DESCRIPTION DESCRIPTION
"Initial version, published as RFC XXXX." "Initial version, published as RFC YYYY."
::= { mib-2 XX } -- RFC-Editor assigns yyyy
::= { mib-2 XX } -- to be assigned by IANA
-- Textual conventions -- Textual conventions
AdminState ::= TEXTUAL-CONVENTION AdminState ::= TEXTUAL-CONVENTION
STATUS current STATUS current
DESCRIPTION DESCRIPTION
" Represents the various possible administrative states " Represents the various possible administrative states.
(ITU-T X.731).
A value of locked means the resource is administratively A value of locked means the resource is administratively
prohibited from use. A value of shuttingDown means that prohibited from use. A value of shuttingDown means that
usage is administratively limited to current instances of usage is administratively limited to current instances of
use. A value of unlocked means the resource is not use. A value of unlocked means the resource is not
administratively prohibited from use." administratively prohibited from use."
REFERENCE
"ITU Recommendation X.731, 'Information Technology - Open
Systems Interconnection - System Management: State
Management Function', 1992"
SYNTAX INTEGER SYNTAX INTEGER
{ {
locked(1), notSupported(1),
shuttingDown(2), locked(2),
unlocked(3) shuttingDown(3),
unlocked(4)
} }
OperState ::= TEXTUAL-CONVENTION OperState ::= TEXTUAL-CONVENTION
STATUS current STATUS current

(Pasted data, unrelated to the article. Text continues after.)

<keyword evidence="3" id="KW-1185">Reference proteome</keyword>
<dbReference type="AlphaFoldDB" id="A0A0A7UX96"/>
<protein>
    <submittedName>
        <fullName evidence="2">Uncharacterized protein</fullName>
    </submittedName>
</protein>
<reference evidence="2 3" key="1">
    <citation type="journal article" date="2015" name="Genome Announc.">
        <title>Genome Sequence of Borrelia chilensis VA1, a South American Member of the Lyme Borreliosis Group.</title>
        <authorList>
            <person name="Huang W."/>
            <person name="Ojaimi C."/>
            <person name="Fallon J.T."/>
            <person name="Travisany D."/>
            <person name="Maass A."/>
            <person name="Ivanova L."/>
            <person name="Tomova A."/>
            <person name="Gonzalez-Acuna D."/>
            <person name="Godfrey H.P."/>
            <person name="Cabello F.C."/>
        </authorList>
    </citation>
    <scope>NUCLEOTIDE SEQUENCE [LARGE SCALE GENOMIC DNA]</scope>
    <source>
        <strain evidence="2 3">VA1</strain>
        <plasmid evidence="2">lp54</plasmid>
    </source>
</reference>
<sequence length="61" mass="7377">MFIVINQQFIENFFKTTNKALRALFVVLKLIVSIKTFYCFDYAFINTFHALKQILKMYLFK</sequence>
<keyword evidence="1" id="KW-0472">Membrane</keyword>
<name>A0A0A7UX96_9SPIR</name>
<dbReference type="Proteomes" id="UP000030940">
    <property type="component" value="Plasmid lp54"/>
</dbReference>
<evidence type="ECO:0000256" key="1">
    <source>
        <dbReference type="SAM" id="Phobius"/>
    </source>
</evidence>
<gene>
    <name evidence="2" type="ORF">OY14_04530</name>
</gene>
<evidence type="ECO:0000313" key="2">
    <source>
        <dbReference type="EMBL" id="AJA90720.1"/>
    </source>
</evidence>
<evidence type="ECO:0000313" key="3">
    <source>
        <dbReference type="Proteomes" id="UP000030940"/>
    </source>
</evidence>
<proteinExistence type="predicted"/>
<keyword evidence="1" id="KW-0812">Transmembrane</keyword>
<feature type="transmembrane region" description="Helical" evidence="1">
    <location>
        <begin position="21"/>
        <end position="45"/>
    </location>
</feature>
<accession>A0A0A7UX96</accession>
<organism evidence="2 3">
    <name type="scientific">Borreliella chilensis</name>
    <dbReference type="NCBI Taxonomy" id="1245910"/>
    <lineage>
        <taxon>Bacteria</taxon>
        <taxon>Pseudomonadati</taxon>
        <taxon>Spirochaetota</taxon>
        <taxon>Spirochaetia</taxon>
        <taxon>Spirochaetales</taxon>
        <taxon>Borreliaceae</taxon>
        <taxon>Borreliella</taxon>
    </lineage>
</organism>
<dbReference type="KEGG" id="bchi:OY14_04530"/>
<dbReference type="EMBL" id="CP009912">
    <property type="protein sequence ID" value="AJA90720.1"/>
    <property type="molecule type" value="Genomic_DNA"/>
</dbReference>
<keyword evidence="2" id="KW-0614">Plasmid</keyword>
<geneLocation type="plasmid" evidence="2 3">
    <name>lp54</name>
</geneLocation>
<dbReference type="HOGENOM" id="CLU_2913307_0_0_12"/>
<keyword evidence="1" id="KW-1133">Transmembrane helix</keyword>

DESCRIPTION DESCRIPTION
" Represents the possible values of operational states " Represents the possible values of operational states.
(ITU-T X.731).
A value of disabled means the resource is totally A value of disabled means the resource is totally
inoperable. A value of enabled means the resource inoperable. A value of enabled means the resource
is partially or fully operable." is partially or fully operable."
REFERENCE
"ITU Recommendation X.731, 'Information Technology - Open
Systems Interconnection - System Management: State
Management Function', 1992"
SYNTAX INTEGER SYNTAX INTEGER
{ {
disabled(1), notSupported (1),
enabled(2) disabled(2),
enabled(3)
} }
UsageState ::= TEXTUAL-CONVENTION UsageState ::= TEXTUAL-CONVENTION
STATUS current STATUS current
DESCRIPTION DESCRIPTION
" Represents the possible values of usage states " Represents the possible values of usage states.
(ITU-T X.731).
Chisholm & Perkins Standards Track [Page 11]
A value of idle means the resource is servicing no users. A value of idle means the resource is servicing no users.